Abuse and neglect in institutional care
Tuesday 07 August 2012
‘Out of sight’ report highlights cases of abuse and neglect
A report published today (7 August) reveals the scale of the abuse and neglect of people with a learning disability at assessment and treatment centres like Winterbourne View.
In May 2011, the BBC’s Panorama programme broadcast undercover filming of staff at the privately-run Winterbourne View assessment and treatment centre, as they physically abused the people they were employed to care for.
‘Out of sight’ has been published by Mencap and The Challenging Behaviour Foundation. Since the Winterbourne View scandal, the two charities have received 260 reports from families who are concerned that loved ones with a learning disability are being neglected or abused in institutional-style care.
The joint report highlights a number of serious incidents reported by families, including physical assault, sexual abuse, withdrawal of food and water and the overuse of restraint by physical and medical means.
There are currently many hundreds of people with a learning disability living in institutions similar to Winterbourne View. In many cases, the units people live in are hundreds of miles from home, leaving them at particular risk of abuse and neglect. Although intended to provide short-tem specialist treatment, more than half of residents remain in assessment and treatment units for two years or more, and nearly a third stay for more than five years.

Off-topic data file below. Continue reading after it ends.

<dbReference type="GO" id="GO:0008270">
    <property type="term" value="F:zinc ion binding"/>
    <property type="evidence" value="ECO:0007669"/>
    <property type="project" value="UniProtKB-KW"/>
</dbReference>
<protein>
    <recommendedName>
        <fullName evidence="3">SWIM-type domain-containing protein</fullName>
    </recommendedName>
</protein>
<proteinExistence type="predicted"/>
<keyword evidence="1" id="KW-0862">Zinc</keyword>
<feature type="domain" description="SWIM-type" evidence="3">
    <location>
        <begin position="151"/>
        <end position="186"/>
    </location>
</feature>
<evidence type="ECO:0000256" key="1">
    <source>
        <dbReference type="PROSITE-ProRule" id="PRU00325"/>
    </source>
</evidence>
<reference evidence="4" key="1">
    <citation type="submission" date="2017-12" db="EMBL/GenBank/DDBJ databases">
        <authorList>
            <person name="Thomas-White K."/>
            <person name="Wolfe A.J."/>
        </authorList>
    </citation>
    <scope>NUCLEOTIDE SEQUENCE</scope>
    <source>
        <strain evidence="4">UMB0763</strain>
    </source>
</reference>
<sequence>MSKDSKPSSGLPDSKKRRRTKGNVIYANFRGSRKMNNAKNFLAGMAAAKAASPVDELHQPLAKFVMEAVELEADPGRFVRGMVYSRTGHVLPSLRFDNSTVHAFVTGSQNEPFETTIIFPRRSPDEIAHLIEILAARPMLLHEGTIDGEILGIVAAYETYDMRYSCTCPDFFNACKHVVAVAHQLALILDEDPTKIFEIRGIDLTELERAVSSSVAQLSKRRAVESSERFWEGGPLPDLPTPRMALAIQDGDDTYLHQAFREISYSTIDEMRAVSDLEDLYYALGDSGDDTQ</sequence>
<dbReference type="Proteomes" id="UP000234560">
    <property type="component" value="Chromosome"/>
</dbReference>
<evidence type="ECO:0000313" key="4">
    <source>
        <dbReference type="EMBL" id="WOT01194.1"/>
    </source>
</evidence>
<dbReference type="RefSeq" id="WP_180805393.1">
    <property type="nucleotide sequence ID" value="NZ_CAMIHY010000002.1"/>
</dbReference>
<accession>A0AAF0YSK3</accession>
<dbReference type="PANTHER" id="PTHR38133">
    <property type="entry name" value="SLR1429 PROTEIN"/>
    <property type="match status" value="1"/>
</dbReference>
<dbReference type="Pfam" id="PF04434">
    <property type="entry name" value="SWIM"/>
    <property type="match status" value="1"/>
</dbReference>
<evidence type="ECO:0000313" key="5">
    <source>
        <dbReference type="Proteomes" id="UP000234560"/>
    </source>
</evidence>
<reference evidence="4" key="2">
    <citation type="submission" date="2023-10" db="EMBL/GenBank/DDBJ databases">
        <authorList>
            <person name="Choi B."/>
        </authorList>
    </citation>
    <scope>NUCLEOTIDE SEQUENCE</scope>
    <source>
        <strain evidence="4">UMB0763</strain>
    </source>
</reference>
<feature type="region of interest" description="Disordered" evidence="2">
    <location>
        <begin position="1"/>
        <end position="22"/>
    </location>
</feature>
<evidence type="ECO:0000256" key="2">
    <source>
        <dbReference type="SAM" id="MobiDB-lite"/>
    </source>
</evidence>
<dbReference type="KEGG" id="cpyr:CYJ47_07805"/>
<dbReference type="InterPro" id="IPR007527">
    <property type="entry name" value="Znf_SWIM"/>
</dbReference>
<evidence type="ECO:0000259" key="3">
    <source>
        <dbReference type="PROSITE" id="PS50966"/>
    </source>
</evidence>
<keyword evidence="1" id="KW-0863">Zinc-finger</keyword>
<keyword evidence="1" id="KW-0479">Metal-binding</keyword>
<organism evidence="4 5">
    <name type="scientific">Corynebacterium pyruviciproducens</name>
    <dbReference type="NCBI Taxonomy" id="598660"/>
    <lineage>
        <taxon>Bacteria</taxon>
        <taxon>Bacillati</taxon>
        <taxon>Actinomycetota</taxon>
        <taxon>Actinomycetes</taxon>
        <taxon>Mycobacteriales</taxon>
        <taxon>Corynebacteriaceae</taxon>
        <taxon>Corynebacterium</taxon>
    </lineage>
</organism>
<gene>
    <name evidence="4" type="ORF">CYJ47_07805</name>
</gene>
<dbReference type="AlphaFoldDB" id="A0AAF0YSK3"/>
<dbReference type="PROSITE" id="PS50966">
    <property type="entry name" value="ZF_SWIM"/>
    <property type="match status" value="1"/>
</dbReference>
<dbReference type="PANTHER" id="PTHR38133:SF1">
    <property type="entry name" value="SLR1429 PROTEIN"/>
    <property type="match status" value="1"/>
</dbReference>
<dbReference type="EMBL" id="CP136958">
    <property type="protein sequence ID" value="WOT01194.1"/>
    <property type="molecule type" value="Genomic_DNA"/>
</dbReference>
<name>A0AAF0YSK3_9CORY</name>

Mark Goldring, Mencap’s chief executive, said: “We fear that unless the government commits to a strong action plan to close large institutions and develop appropriate local services for people with a learning disability, there is a very real risk that another Winterbourne View will come to light.”
Together, Mencap and the Challenging Behaviour Foundation are calling on the government to urgently address the systemic failings in the care of people with a learning disability, by closing large institutions and developing appropriate local services.
The Care Quality Commission’s recent inspection programme of 145 hospitals and care homes for people with a learning disability revealed that half of services failed to meet essential care and safeguarding standards.
'Out of Sight' has been published on the day that South Gloucestershire Safeguarding Adults Board published its serious case review into the abuse at Winterbourne View. The review, written by adult protection expert Margaret Flynn, finds that the abuse at Winterbourne View resulted from serious and sustained failings in the management procedures of service provider Castlebeck Care Ltd.
It recommends greater investment in community-based care in order to prevent people from ending up in Winterbourne-style services, as well as calling for the end of ‘t-supine restraint’ in such units, where patients are laid on the ground and staff use their body weight to restrain them.
Yesterday (6 August), the last of 11 Winterbourne View workers to be accused of abuse pleaded guilty. Michael Ezenagu, 29, admitted two charges of ill-treating a patient.
All 11 defendants will be sentenced together in a few weeks’ time.
Read the ‘Out of sight’ report
Read the findings of today's serious case review
Read the findings of the NHS review into commissioning of care and treatment at Winterbourne View
Take Mencap’s action to send the report to your MP and to ask them to attend a parliamentary debate on Winterbourne View